Truth is, I've been wanting to buy the iPod Nano for some time now. It's better suited to working out and it comes with all those cute accessories like armbands and the Nike distance chip. And I couldn't justify buying the Nano when I already had the larger, 20g version.

So perhaps my dropping the iPod was subliminal? Doubtful. I am not that deep. But I am that clumsy.

Monday, November 20, 2006

Tech Tomato

If you are in Chicagoland (and even if you aren't), and you have a sick computer - I have found your saviour! Joel Mehr at Tech Tomato is a God-send when it comes to fixing/repairing/resuscitating a computer. Last Fall, my laptop, which was only 5 months old, caught a nasty virus. Every day, I would just watch my memory disappear more and more. By February, it was all but dead.

And then The BF recommended Joel, a co-worker from Blue Man Group. I handed my very sick laptop over to Joel and hoped for the best. Within three weeks, the laptop was returned in the same shape as it was when I bought it in May. And I only lost 3 programs which were easily re-installed with software I already had.

Joel also installed additional spyware and virus software to help combat future problems, and since then I have had absolutely no problems.

Not only does Tech Tomato bring the dead back to life, they also teach the community to be more savvy computer operators. Here's an article that appeared about them in last week's addition of the Daily Herald. It's good to see a company that not only fixes problems, but takes the time to help the community combat the problems in the first place. Ultimately, if everyone knew how to correctly operate a computer, Tech Tomato wouldn't be necessary - yet they take the steps to - in a very roundabout way - eradicate themselves for the betterment of the community.

A selfless approach in a selfish world. Congrats guys!

Thursday, November 16, 2006

Emmitt Smith & Me

The BF called me the other night simply to say that he had just finished watching Dancing With The Stars and wanted to tell me how much ex-Dallas Cowboys Running Back and current DWTS champion, Emmitt Smith, looks like me. "He's big and bald and smiles alot. And he's cute, " The BF said with a giggle.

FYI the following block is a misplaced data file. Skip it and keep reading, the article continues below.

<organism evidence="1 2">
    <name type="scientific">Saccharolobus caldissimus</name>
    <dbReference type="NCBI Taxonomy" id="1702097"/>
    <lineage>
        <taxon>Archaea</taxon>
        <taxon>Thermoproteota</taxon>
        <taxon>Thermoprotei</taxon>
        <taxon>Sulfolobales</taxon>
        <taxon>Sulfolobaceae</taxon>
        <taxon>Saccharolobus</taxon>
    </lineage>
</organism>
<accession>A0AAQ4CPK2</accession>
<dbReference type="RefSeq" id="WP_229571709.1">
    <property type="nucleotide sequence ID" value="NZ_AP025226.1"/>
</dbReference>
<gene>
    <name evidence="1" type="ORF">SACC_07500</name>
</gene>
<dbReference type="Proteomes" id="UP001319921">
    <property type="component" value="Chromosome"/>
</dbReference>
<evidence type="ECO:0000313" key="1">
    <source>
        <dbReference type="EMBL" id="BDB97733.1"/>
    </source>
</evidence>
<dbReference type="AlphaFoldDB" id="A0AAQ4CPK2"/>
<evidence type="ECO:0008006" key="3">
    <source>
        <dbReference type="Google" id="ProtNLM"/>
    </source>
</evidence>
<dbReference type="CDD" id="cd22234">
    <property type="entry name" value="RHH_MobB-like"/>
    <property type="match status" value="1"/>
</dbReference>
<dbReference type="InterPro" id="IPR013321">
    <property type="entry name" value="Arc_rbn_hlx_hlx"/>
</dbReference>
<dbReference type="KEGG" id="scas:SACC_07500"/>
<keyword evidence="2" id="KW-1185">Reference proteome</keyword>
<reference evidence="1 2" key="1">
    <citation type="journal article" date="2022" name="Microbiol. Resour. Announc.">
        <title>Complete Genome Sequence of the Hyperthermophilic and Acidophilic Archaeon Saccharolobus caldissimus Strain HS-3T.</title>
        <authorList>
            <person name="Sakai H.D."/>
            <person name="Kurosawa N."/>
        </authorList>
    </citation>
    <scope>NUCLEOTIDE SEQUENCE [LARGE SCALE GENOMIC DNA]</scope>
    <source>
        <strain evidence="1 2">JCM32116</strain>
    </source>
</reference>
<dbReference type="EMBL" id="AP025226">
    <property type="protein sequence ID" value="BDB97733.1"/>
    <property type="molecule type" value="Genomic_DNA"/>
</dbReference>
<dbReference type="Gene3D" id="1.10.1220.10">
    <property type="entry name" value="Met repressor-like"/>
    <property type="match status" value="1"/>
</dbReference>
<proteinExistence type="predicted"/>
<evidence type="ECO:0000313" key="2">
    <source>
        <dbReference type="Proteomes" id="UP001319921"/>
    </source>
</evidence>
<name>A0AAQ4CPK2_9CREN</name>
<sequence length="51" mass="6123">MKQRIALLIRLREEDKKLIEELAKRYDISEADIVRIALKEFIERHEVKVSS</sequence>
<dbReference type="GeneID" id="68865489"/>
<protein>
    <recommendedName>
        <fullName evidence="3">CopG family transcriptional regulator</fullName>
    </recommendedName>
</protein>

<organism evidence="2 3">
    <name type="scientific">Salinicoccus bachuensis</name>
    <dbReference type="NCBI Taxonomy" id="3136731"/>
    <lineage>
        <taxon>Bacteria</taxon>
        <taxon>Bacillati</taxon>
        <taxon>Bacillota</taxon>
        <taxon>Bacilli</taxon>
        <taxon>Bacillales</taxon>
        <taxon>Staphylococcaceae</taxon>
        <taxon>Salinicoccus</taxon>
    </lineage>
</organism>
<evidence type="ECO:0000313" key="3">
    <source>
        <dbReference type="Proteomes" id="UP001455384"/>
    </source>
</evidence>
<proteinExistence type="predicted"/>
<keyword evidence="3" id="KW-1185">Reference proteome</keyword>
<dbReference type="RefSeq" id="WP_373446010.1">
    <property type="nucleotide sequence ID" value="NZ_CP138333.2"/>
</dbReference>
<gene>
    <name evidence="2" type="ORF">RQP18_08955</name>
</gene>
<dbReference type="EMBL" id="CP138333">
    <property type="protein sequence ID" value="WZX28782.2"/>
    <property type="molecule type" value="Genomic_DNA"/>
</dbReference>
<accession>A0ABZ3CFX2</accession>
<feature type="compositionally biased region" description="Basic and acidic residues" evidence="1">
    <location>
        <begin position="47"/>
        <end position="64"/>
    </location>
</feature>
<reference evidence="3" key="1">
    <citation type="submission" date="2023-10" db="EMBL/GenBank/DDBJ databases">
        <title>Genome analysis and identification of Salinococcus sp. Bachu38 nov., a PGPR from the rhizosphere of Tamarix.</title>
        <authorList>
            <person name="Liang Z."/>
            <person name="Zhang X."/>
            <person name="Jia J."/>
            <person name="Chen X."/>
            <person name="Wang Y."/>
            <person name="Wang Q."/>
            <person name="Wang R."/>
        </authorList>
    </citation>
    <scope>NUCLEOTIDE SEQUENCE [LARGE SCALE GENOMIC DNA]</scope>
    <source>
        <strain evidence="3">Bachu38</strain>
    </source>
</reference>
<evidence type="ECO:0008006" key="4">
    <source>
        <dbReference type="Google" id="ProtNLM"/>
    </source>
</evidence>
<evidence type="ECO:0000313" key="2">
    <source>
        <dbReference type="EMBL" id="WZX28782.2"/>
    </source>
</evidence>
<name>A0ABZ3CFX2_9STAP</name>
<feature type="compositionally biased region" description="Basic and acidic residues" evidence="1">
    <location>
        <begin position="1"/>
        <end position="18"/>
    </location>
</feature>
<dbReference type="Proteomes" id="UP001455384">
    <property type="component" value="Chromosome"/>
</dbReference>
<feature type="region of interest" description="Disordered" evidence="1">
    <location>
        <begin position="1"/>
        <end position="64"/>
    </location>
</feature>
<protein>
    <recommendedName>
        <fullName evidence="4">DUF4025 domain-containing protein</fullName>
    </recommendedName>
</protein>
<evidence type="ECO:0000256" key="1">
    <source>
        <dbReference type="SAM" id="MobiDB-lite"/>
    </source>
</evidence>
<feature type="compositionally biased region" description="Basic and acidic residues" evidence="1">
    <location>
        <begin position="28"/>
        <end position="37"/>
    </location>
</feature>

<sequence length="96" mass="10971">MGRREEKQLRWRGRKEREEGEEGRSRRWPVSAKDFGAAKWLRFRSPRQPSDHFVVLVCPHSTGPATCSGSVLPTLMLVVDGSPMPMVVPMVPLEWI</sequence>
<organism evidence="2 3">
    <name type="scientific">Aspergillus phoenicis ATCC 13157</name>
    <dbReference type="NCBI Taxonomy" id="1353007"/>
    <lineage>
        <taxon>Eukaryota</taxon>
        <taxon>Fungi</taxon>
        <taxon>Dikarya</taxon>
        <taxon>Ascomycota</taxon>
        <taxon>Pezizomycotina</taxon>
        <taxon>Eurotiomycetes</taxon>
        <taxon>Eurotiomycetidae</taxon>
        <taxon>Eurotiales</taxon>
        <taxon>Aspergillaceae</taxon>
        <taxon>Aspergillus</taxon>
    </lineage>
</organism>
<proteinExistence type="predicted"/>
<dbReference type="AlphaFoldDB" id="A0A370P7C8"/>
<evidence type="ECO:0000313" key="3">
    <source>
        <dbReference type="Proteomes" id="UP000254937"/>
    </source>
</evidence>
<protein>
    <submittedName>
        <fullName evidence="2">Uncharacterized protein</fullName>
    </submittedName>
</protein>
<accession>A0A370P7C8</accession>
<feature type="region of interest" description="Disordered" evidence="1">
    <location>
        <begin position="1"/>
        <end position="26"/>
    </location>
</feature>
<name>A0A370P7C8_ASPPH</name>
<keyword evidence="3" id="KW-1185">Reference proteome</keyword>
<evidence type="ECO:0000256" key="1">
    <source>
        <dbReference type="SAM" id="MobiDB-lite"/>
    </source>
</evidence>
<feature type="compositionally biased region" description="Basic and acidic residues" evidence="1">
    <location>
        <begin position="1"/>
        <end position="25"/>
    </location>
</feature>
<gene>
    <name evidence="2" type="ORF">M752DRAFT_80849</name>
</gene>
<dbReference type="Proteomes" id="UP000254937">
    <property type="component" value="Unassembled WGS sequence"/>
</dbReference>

I cannot tell you the number of times I was told how much I resemble Emmitt, just this week alone. A while ago, I blogged about a face recognition website that would match you up with celebrities who resembled you, or at least the photo you chose to use. Personally, I didn't see a resemblance between me and any of those other people. But after checking out some pictures, I actually do see the resemblance between Emmitt and me. As my co-worker, Amy, said yesterday, "Emmitt is The Black Dop."

Some say it's the beefy build, some say it's the bald head, some say it's the big smile (I wish it was the big wallet). So let's compare some stats:

Super Bowl titles:30
Feb. 3, 2005:
Retired from Pro FootballWatched Catwoman on Netflix

Okay, so maybe we didn't live parallel lives, but here are some comparison pics for you to judge for yourself:


Wednesday, November 15, 2006

Anonymous Commenters

Over a year ago, I was unfortunate enough to be on the receiving end of some fairly hateful comments posted on my blog by someone who would feel comfortable enough to voice his opinioin, but not adult enough to sign his name to it. Based on his postings (I just surmised that "anonymous" was a male), it was clear that we did not know each other.

Was he an unrequited love? Maybe. Was he a disgruntled postal worker? Perhaps. Was he bored and lonely with no friends? Probably. For whatever reason, this dude hated - HATED - me and my life without ever meeting me in person, or even carrying on any kind of dialogue. He simply chose to voice his opinion and sign his name as Anonymous. Eventually, he went away, off to bother someone else no doubt.